Now I'm asking myself; why have I stopped practising these two skills? The answers are:
1. The speed-reading
I have never reached satisfying results (1,000 words per minute with 50% comprehension or above). Additionally, I have noticed that it was adapted more to simple reading of the news rather than for intensive (learning) reading when the subject is difficult and requires many  'mind-breaks' for, e.g. exercises.
Moreover, I have read an article about this methodology weaknesses or even criticism and I have stopped using it at all.
2. The mind-maps
I haven't found a useful tool for organizing of mind maps. All the maps I have made are somewhere in the drawer, they are big and are not at one's elbow.

During those seven years I made a few attempts to return to mind-mapping. One of the returns closest to success was with a tool FreeMind. With that new tool I made approximately no more than five maps and I finally gave up. Don't ask me why it hasn't succeeded, I may only guess that probably it wasn't for me or maybe the user interface simple wasn't friendly enough.
Nevertheless, I had my favourite software for my minds management and quick noting all that time. That super tool doesn't have any particular name because it is a simple text editor. :)

Phase No2. Ever/Never note has come

A simple text editor for minds organizing has at least one tiny weakness, or speaking in general: it is a single, locally stored text file. Thus, to avoid that, I have installed Evernote, also known as NeverNote in Linux world (BTW, despite NeverNote has fewer functions than Evernote, in my opinion it is better to use a 'native' NeverNote for Linux than wine+Evernote).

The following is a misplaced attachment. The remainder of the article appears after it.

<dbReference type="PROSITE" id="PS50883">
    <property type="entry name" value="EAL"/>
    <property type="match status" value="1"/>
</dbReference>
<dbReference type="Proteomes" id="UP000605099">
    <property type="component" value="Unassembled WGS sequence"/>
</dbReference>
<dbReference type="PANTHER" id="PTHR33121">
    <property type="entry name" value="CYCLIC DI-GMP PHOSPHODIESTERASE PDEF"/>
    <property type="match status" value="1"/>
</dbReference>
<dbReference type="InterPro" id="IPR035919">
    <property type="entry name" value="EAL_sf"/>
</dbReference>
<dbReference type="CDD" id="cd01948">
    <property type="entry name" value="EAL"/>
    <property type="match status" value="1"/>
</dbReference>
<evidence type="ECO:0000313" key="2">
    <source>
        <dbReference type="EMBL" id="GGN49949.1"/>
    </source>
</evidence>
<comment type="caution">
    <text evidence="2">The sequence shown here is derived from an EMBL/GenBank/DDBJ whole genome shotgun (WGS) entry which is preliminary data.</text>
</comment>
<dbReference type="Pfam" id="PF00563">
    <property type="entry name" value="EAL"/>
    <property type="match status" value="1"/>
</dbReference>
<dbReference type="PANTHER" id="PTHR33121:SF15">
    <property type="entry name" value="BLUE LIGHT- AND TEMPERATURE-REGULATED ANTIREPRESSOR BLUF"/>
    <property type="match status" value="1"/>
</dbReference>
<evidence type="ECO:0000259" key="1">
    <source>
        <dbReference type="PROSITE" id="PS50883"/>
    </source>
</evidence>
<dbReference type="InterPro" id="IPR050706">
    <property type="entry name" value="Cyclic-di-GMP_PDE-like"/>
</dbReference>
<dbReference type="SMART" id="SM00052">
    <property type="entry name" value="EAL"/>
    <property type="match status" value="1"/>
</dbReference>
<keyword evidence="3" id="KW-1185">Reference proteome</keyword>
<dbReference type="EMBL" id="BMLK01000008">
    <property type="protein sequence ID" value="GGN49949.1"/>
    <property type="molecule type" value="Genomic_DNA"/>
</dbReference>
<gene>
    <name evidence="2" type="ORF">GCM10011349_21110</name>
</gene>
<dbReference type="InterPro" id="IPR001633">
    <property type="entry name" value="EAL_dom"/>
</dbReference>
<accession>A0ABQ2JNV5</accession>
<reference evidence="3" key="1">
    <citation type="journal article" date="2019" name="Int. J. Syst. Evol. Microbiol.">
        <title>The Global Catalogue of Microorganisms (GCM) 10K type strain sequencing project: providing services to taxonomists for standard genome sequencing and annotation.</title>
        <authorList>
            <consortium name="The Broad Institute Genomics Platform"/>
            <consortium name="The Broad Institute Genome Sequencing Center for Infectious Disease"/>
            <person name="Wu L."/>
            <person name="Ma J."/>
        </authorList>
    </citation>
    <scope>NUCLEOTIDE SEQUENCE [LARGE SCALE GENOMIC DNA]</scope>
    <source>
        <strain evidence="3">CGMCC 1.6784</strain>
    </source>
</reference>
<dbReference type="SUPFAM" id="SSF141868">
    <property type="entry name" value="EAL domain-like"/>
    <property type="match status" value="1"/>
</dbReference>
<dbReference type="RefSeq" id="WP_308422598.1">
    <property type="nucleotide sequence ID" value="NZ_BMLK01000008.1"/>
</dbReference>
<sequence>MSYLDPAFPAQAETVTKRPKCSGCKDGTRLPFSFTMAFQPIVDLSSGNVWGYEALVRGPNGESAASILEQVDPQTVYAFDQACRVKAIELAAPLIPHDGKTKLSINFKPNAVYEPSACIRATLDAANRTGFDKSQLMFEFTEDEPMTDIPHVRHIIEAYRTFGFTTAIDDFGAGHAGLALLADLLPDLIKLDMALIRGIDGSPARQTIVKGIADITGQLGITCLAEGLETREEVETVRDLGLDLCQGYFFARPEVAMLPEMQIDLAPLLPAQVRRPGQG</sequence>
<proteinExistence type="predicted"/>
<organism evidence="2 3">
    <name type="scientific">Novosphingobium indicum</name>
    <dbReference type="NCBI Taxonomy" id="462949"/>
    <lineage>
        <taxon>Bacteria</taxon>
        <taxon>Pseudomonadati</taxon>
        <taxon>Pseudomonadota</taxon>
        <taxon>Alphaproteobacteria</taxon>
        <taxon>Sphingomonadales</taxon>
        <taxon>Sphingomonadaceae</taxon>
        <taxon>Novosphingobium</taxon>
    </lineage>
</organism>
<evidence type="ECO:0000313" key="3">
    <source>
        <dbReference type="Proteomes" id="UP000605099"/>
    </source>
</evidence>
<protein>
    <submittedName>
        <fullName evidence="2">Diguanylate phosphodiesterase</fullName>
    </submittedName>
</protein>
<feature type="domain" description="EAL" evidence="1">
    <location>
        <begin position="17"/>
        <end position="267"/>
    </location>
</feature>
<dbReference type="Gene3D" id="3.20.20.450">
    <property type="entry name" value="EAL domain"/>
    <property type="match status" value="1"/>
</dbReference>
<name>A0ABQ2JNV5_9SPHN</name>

The result: with this simple Evernote cloud service I have solved the problem of simple minds managing. The second problem was still opened because in my opinion NeverNote is to weak to manage a stream of minds that comes with every next page.

Phase No3. The return of mind-mapping
One week ago I found a very good UML video course accidentally, and what is more interesting, the author has made his smooth mind presentation with a mind map tool XMind. WOW! I have never thought it was possible to do such a smooth and professional presentation only with mind mapping. I have already known that it is good for mind organizing but not for presentation (BTW, I'm going to try that presentation option in the near future).
The second very nice XMind feature, apart from the fact that it is free of charge for its basic version, it has  predefined templates. One of them is: 'Reading journals', or, in other words, the template that I have been searching for ages :)